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Chapter: Anatomy and Physiology for Health Professionals: Support and Movement: Integumentary System

1. Is sunburn usually an example of a first-degree, second-degree, or third-degree burn? 2. List the main causes of burns.


A burn is tissue damage caused by intense heat, chemicals, electricity, or radiation that kills cells and denatures cell proteins. The leading causes of accidental death are burns. They may occur because of fires, UV radiation, hot water, spills, radiation, strong acids or bases, or electrical shock. Burns may cause death as a result of fluid loss, infection, and the toxic effects of burned tissue known as eschar. A severely burned patient often dies from dehydration and electrolyte imbalance, which lead to renal failure and circulatory shock. Immediate intravenous infusion of lost fluids is required to save the lives of these patients.

In a burned adult, fluid loss volume is estimated by using the rule of nines, which assesses the percentage of the overall body that has been burned. The body is divided into 11 areas that basically each account for 9% of the overall body area, with an additional area accounting for the genital area (1%). TABLE 6-1 summarizes an estimation of body burns by using the rule of nines. To allow for tissue repair and replace lost proteins, the burn patient requires thousands of daily food calories that are in excess of normal caloric requirements­. This is provided by supplementary nutrition via intravenous and gastric tubing. Once stabilized,­ the next concern is infection. Widespread bacterial infection (sepsis) is the primary cause of death in burn victims. Although burned skin remains sterile for 24 hours, the destroyed skin barrier can then be easily penetrated by many different pathogens, which multiply quickly in this nutrient-rich environment. The immune system, by this point, has also become deficient.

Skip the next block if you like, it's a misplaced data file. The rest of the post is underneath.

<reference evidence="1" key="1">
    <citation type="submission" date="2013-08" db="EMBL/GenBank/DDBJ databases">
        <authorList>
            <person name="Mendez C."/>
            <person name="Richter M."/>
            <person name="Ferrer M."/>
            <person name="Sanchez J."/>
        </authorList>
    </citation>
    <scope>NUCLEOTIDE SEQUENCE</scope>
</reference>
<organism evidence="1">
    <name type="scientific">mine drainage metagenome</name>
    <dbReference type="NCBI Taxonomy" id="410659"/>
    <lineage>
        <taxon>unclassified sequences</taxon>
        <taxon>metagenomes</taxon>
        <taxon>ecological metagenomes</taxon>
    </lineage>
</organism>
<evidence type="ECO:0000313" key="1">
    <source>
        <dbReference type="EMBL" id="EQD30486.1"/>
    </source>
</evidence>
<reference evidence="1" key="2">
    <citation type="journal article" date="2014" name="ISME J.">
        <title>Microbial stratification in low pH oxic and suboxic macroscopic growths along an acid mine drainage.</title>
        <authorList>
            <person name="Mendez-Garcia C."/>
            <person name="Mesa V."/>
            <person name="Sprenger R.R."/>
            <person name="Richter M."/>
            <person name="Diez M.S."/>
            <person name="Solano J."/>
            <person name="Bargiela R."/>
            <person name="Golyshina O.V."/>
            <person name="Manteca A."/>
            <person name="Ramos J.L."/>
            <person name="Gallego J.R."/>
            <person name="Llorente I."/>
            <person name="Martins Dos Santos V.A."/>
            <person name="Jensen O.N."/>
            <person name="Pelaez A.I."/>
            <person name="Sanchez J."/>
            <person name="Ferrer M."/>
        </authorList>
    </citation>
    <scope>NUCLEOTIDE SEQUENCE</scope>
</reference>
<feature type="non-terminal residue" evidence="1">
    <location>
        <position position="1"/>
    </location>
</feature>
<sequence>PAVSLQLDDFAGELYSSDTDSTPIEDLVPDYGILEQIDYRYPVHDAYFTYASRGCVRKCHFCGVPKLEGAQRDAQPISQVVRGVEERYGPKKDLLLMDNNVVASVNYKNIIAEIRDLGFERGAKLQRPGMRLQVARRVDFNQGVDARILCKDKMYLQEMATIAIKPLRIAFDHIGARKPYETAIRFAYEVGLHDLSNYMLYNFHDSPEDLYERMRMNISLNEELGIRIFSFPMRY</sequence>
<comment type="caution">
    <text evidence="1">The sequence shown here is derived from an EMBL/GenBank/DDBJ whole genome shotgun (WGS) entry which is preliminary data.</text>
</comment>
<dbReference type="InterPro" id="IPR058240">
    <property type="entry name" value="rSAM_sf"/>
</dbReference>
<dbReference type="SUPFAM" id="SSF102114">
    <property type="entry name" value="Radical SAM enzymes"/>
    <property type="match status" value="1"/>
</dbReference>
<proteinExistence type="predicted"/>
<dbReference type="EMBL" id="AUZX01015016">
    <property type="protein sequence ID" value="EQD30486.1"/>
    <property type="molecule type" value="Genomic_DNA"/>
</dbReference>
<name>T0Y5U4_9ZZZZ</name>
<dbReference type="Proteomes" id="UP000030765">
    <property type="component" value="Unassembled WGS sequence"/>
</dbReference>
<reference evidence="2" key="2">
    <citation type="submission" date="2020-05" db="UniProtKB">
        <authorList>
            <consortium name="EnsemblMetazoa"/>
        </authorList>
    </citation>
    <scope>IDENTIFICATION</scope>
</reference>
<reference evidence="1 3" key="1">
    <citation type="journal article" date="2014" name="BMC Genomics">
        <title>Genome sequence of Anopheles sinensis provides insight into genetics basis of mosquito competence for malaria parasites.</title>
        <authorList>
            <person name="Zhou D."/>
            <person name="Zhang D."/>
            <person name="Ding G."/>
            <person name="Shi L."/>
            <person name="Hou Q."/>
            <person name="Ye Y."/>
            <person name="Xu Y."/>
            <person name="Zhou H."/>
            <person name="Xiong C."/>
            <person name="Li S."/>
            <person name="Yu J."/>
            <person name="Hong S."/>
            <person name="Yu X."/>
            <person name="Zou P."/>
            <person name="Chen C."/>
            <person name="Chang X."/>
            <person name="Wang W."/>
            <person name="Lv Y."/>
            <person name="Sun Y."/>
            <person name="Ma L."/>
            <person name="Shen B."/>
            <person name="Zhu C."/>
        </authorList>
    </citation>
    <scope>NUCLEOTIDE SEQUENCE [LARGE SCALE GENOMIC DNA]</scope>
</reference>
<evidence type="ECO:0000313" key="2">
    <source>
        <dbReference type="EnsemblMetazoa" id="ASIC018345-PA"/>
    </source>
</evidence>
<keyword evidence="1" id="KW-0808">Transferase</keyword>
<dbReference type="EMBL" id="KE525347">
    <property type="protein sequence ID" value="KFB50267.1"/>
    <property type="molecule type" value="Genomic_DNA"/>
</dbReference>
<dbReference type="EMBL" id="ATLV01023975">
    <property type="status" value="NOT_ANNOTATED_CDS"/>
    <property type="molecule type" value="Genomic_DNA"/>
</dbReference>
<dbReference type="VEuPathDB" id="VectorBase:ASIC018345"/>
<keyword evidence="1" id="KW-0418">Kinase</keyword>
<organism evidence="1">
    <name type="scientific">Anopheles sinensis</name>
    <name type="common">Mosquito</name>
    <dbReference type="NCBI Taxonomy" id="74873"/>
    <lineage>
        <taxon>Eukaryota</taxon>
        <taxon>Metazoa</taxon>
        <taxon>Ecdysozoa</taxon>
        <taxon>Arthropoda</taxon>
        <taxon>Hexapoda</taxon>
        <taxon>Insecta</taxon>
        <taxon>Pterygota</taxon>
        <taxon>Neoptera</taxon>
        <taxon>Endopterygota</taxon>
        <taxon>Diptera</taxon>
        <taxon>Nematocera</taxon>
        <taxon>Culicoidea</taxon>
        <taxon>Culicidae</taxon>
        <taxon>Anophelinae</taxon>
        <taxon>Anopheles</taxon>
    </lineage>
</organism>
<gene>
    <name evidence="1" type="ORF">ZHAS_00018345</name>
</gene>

Burns are classified into three types:

First-degree burns: Involve only the epidermis; sig-nified by redness, pain, and slight edema. These burns heal quickly and usually do not leave scars. Most sunburns are first-degree burns (FIGURE 6-12).

■■ Second-degree (partial-thickness) burns: Involve the epidermis and dermis but leave some of the dermis intact; they may appear red, tan, or white with blisters. Second-degree burns are very pain-ful, are slow healing, and may leave scars. Serious sunburns and many scaldings are second-degree burns fIGURE 6-13).

Third-degree (full-thickness) burns: The epidermis and dermis are completely destroyed, and deeper tissue may even be damaged; the skin can repair itself only from the edges of the wound. These burns often require skin grafts, and if left to heal on their own may result in abnormal connective tis-sue fibrosis and severe disfigurement (FIGURE 6-14).

Burns are considered critical if over 25% of the body has second-degree burns, if over 10% of the body has third-degree burns, or if there are third-degree burns on the face, hands, or feet. A facial burn may include burning of the respiratory passageways, causing swelling and suffocation. Burned joints of the body can result in debilitating scar tissue, preventing mobility.

1. Is sunburn usually an example of a first-degree, second-degree, or third-degree burn?

2. List the main causes of burns.

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